Follow-up to ecological risk assessment of organotin substances on domestic substances list: chapter 1
Between August 1994 and March 2000, the Minister of the Environment received notifications for nine organotin substances as “new” and/or “transitional” substances pursuant to subsection 26(2) of the 1988 Canadian Environmental Protection Act (CEPA) - now subsection 81(1) of the Canadian Environmental Protection Act, 1999 (CEPA 1999, the statute that has repealed and replaced CEPA). These substances were proposed for importation or manufacture in Canada as stabilizers for polyvinyl chloride (PVC) products, as intermediates used in the manufacture of organotin stabilizers and as material preservatives for building material formulations.
These new and transitional substances were assessed, and it was concluded that the nine substances are entering or may enter the environment in a quantity or concentration or under conditions that have or may have an immediate or long-term harmful effect on the environment or its biological diversity. Therefore, these substances are suspected of meeting the criterion set out in paragraph 64(a) of CEPA 1999.
Environment Canada has produced a consolidated assessment report that presents the basis for the environmental concerns with these nine substances (Environment Canada, 2006). The report, entitled Risk assessment of new and transitional organotin substances, is available upon request from the Director, Ecological Assessment Division, Environment Canada, at email@example.com.
The purpose of the present document is to determine if the conclusions reached for the nine notified individual organotins would also apply to other organotin substances on Canada's Domestic Substances List (DSL).
Organotin substances are generally represented by the formula RxSnL4-x (where x = 1-4). For these chemicals, "R" is a typical organic group, such as methyl, octyl, butyl or phenyl, which is covalently bonded to the tin atom by a carbon-tin bond. The other anionic moieties on tin, designated "L," may be halogens (chloride, fluoride, etc.) or other sulphur- or oxygen-based organic moieties, such as -SR', -OR', -OC(O)R', -S-, -O-, etc. Organotins are designated mono-, di-, tri- or tetrasubstituted depending upon the number of carbon-tin bonds in the molecule.
There are 109 organotin substances on the DSL, 104 of which belong to nine subcategories of organotins, as outlined in Table 1. Six additional subcategories, tri- and tetramethyltins, tri- and tetraoctyltins and mono- and diphenyltins, contain no substances on the DSL. These subcategories are not considered in this ecological assessment. Tetrabutyltins are not on the DSL, but a tetrabutyltin was one of the nine organotins notified as new and/or transitional substances under CEPA 1999, and tetrabutyltins are addressed in this report. The remaining five organotin substances on the DSL, three discrete organotin substancesFootnote 1 and two UVCBsFootnote 2 (Unknown or Variable Composition Complex Reaction Products or Biological Materials), do not belong to these subcategories, and these five substances were not addressed. Annex 1 presents the organotin substances on the DSL.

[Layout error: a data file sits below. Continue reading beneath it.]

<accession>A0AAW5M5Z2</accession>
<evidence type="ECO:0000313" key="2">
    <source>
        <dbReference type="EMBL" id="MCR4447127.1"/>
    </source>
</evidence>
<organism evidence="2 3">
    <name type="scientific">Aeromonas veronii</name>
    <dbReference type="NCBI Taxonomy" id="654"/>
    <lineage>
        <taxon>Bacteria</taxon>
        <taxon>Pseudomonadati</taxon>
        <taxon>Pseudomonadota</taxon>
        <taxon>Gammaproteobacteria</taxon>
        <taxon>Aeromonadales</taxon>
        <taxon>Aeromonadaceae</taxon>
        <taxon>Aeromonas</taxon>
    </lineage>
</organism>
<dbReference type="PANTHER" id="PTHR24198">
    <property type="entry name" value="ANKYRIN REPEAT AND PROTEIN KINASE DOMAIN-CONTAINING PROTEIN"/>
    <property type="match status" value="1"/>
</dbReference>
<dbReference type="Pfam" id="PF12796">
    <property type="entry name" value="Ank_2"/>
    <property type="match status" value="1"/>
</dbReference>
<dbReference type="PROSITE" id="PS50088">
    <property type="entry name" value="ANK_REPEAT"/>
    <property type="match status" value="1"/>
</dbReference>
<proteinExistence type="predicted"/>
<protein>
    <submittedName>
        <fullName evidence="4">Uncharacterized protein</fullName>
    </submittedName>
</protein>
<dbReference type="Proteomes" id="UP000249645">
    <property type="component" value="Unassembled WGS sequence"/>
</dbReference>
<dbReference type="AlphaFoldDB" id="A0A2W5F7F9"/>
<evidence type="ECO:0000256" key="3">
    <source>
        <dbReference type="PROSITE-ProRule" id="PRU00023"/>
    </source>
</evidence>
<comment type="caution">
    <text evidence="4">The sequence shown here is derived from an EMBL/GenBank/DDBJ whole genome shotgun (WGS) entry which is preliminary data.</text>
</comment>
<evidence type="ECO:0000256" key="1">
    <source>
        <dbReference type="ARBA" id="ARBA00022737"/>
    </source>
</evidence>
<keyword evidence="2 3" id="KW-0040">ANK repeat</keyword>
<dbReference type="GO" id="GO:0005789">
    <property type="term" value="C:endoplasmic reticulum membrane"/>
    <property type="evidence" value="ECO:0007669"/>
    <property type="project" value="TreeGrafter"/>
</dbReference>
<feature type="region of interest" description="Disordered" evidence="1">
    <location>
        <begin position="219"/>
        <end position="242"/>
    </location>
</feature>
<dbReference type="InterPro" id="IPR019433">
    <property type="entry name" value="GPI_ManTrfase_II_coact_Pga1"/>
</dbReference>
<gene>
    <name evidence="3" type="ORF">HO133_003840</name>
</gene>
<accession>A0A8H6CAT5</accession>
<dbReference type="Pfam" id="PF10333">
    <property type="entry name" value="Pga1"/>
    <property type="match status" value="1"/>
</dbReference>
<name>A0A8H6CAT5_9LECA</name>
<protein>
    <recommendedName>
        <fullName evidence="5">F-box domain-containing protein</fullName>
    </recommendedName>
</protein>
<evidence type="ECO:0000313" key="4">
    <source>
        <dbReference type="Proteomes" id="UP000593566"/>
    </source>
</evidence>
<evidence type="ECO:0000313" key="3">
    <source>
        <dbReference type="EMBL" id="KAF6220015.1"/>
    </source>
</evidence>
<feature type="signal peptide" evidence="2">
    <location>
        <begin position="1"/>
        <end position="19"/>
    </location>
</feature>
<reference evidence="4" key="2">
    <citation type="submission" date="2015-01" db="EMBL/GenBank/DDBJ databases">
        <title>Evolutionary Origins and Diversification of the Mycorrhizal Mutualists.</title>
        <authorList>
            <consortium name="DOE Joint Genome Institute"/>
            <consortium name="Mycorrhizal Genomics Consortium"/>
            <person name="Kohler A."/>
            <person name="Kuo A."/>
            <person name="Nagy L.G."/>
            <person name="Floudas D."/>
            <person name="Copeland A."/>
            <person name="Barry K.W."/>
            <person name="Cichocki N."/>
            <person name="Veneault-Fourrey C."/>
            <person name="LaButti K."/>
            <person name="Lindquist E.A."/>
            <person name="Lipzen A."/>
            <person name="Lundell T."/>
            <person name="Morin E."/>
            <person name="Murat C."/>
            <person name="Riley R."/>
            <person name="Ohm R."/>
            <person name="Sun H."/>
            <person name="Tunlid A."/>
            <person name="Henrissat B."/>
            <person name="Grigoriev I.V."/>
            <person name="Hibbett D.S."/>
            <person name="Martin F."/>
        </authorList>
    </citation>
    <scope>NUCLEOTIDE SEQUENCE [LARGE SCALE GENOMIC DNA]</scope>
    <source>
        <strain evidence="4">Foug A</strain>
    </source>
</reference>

"Non-pesticidal organotin compounds" were assessed after addition onto the first Priority Substances List (PSL1) and were concluded not to be toxic to the environment (Government of Canada, 1993). At that time, there was insufficient information available to conclude on risk to human health. Since that time, Health Canada has completed a PSL1 follow-up report on organotins and concluded that non-pesticidal organotins do not present a danger to human life or health (Government of Canada, 2003).
The PSL1 assessment (Government of Canada, 1993) focused on mono- and dimethyltins, mono- and dibutyltins and mono- and dioctyltins and based exposure on monitoring data. Most environmental sampling was done in harbours, marinas and shipping lanes, where contamination by butyltin compounds from antifouling paints was expected. It was determined that mean concentrations of non-pesticidal organotins found in these waters were below the estimated effects thresholds for these substances.
There are renewed environmental concerns with organotins for several reasons. The quantity of organotin compounds used as PVC stabilizers has increased substantially in recent years. The PSL1 assessment (Government of Canada, 1993) estimated that 1300 tonnes were imported into Canada in 1984. In the assessment of the nine notified substances, Environment Canada (2006) estimated that up to 400 tonnes of tin stabilizers could be used annually at a single facility. Rinsing of shipping containers, storage tanks and associated transfer hoses was identified by Environment Canada (2006) as a potentially significant source of release of organotin substances to the environment. Further, some recent toxicity studies indicate that some organotin substances are more toxic to sensitive aquatic organisms than had previously been recognized. Finally, additional concerns have emerged regarding the potential for persistent and bioaccumulative substances to cause harm in the environment. There are limitations in using traditional short-term laboratory toxicity tests for such substances and uncertainties in applying risk quotient-based assessment methods to such substances.
This document focuses principally on the freshwater environment, because the organotin substances considered in this report have mainly non-pesticidal uses and their releases are expected to be primarily to fresh water. However, information from marine or estuarine environments is sometimes used -- for example, in the discussion of the persistence and bioaccumulation of organotin substances.
This assessment uses a group approach, reaching a conclusion for each organotin subcategory that contains substances on the DSL and for tetrabutyltins.
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